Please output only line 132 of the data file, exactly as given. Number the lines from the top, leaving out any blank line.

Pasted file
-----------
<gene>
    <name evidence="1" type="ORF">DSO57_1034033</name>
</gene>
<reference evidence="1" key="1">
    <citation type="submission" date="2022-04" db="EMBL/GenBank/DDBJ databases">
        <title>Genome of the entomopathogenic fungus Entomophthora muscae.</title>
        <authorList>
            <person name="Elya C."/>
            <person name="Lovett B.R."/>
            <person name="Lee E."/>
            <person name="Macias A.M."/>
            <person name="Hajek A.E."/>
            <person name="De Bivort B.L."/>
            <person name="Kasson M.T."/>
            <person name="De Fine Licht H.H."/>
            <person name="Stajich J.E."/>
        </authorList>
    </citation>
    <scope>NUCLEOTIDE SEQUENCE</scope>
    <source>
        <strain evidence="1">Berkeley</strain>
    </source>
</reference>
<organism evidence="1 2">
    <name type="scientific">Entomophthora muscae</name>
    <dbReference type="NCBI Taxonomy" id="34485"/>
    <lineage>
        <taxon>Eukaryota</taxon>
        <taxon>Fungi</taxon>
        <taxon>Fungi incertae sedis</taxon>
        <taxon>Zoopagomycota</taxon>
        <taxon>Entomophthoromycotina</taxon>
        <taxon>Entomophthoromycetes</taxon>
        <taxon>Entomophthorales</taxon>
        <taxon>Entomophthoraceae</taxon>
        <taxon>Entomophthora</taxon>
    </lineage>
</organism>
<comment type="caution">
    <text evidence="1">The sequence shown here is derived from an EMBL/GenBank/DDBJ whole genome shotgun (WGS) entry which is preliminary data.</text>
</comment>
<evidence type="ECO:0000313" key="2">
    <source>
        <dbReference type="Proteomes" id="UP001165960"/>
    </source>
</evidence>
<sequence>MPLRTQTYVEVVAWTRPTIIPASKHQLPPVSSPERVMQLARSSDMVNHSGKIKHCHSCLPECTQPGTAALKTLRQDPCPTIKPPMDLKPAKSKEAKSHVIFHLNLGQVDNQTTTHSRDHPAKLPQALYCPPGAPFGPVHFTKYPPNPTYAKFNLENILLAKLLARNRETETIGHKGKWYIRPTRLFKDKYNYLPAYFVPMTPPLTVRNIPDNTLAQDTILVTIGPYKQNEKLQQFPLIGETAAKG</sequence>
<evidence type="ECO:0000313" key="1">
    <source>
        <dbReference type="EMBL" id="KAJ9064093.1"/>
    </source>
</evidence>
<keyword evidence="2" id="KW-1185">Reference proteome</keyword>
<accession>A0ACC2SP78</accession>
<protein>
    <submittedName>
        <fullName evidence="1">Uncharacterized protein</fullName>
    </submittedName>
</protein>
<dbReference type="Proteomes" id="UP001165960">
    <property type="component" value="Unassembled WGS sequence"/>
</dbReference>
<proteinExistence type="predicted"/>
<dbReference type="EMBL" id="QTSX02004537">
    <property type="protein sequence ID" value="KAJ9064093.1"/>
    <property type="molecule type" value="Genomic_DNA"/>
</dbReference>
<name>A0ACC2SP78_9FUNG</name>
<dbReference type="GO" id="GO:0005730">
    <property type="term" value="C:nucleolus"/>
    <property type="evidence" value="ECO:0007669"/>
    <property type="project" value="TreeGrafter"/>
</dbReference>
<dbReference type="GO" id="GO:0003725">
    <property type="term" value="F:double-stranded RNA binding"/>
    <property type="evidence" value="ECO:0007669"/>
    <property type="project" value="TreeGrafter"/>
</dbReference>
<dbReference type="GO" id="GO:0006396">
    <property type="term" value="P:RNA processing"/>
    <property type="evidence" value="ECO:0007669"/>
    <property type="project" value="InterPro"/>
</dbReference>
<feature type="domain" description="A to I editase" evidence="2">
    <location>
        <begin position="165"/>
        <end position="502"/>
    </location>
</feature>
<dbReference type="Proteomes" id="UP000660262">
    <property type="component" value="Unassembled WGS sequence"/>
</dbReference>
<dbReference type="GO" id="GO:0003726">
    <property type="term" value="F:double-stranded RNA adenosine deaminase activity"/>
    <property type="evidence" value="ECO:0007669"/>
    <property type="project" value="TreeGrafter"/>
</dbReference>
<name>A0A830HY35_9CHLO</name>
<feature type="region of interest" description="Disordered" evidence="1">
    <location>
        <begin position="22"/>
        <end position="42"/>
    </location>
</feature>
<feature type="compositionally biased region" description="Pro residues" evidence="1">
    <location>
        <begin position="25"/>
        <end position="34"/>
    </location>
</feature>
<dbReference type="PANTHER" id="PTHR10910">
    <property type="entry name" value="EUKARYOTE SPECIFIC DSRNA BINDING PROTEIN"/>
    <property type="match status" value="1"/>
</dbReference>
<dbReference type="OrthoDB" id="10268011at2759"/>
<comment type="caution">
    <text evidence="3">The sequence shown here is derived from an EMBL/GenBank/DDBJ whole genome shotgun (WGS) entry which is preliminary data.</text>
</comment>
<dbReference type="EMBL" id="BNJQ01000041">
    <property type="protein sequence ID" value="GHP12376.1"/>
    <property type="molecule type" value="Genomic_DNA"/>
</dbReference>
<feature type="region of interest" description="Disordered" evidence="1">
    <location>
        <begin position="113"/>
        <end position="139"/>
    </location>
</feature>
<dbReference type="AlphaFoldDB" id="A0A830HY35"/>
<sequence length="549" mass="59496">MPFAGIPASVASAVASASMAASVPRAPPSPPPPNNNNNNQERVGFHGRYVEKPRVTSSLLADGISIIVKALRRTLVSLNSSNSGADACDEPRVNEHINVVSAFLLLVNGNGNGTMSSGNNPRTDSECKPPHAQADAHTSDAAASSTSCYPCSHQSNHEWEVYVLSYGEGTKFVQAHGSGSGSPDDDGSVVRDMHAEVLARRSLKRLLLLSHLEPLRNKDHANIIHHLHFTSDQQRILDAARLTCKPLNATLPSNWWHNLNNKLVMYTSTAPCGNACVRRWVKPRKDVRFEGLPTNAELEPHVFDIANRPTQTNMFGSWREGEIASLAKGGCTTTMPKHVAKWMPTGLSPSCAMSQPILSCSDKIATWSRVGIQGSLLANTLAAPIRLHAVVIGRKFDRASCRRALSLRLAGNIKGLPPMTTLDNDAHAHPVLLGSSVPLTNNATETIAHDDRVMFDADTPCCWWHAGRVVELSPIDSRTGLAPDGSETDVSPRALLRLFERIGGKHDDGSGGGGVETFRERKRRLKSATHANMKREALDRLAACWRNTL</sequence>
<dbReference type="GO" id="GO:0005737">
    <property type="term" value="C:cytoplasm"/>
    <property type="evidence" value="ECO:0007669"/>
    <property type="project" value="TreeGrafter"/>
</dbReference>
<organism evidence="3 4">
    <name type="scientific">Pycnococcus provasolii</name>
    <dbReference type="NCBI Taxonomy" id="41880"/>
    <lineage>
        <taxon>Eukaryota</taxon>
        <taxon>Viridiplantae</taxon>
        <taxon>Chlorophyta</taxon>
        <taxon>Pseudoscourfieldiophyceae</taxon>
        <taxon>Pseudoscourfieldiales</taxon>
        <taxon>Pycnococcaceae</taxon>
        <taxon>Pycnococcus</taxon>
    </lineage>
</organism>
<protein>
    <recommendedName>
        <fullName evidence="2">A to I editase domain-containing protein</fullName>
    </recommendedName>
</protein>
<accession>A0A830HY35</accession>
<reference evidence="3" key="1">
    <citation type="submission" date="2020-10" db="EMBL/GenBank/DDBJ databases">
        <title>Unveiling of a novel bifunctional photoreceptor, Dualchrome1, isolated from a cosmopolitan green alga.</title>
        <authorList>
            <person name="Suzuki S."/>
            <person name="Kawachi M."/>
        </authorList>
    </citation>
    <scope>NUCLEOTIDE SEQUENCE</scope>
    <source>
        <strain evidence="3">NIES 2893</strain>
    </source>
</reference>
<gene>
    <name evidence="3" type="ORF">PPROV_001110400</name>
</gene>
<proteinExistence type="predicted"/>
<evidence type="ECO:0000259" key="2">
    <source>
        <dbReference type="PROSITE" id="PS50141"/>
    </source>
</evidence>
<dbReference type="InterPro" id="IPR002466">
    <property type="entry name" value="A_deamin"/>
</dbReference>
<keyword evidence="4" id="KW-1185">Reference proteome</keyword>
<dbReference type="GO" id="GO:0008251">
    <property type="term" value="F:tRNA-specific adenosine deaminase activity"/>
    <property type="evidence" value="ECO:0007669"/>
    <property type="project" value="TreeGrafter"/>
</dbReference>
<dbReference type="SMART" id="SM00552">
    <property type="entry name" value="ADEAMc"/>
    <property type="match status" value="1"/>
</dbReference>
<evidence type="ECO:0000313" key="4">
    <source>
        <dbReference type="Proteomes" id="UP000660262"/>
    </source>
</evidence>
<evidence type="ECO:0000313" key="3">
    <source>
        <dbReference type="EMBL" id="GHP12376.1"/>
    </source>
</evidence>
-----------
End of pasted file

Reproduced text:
    <property type="term" value="C:cytoplasm"/>